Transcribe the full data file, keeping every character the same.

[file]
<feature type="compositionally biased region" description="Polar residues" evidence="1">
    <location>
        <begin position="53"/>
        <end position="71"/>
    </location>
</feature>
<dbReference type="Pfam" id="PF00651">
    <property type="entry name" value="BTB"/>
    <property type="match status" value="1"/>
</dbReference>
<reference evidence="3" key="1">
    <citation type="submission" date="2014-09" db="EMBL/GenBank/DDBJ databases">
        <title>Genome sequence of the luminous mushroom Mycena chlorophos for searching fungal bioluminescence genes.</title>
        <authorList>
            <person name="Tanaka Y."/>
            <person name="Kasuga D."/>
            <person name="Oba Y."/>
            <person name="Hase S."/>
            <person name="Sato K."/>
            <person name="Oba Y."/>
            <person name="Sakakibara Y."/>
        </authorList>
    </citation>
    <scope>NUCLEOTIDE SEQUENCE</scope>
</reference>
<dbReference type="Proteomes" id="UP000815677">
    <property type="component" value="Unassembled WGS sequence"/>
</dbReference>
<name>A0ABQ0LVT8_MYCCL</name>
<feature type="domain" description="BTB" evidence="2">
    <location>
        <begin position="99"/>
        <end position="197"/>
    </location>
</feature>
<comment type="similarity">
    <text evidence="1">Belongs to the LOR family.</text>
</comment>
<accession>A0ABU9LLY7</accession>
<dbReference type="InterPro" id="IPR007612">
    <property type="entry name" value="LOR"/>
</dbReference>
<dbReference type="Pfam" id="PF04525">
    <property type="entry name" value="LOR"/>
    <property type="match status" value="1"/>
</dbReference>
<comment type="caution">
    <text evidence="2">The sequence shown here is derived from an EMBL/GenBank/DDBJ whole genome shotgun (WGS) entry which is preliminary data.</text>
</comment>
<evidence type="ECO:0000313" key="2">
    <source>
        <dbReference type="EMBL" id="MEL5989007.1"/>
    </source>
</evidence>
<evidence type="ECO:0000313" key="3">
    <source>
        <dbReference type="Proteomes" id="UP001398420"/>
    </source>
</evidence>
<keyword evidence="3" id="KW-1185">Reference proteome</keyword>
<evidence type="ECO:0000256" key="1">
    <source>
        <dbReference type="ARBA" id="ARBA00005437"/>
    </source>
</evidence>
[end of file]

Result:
<feature type="compositionally biased region" description="Polar residues" evidence="1">
    <location>
        <begin position="53"/>
        <end position="71"/>
    </location>
</feature>
<dbReference type="Pfam" id="PF00651">
    <property type="entry name" value="BTB"/>
    <property type="match status" value="1"/>
</dbReference>
<reference evidence="3" key="1">
    <citation type="submission" date="2014-09" db="EMBL/GenBank/DDBJ databases">
        <title>Genome sequence of the luminous mushroom Mycena chlorophos for searching fungal bioluminescence genes.</title>
        <authorList>
            <person name="Tanaka Y."/>
            <person name="Kasuga D."/>
            <person name="Oba Y."/>
            <person name="Hase S."/>
            <person name="Sato K."/>
            <person name="Oba Y."/>
            <person name="Sakakibara Y."/>
        </authorList>
    </citation>
    <scope>NUCLEOTIDE SEQUENCE</scope>
</reference>
<dbReference type="Proteomes" id="UP000815677">
    <property type="component" value="Unassembled WGS sequence"/>
</dbReference>
<name>A0ABQ0LVT8_MYCCL</name>
<feature type="domain" description="BTB" evidence="2">
    <location>
        <begin position="99"/>
        <end position="197"/>
    </location>
</feature>
<comment type="similarity">
    <text evidence="1">Belongs to the LOR family.</text>
</comment>
<accession>A0ABU9LLY7</accession>
<dbReference type="InterPro" id="IPR007612">
    <property type="entry name" value="LOR"/>
</dbReference>
<dbReference type="Pfam" id="PF04525">
    <property type="entry name" value="LOR"/>
    <property type="match status" value="1"/>
</dbReference>
<comment type="caution">
    <text evidence="2">The sequence shown here is derived from an EMBL/GenBank/DDBJ whole genome shotgun (WGS) entry which is preliminary data.</text>
</comment>
<evidence type="ECO:0000313" key="2">
    <source>
        <dbReference type="EMBL" id="MEL5989007.1"/>
    </source>
</evidence>
<evidence type="ECO:0000313" key="3">
    <source>
        <dbReference type="Proteomes" id="UP001398420"/>
    </source>
</evidence>
<keyword evidence="3" id="KW-1185">Reference proteome</keyword>
<evidence type="ECO:0000256" key="1">
    <source>
        <dbReference type="ARBA" id="ARBA00005437"/>
    </source>
</evidence>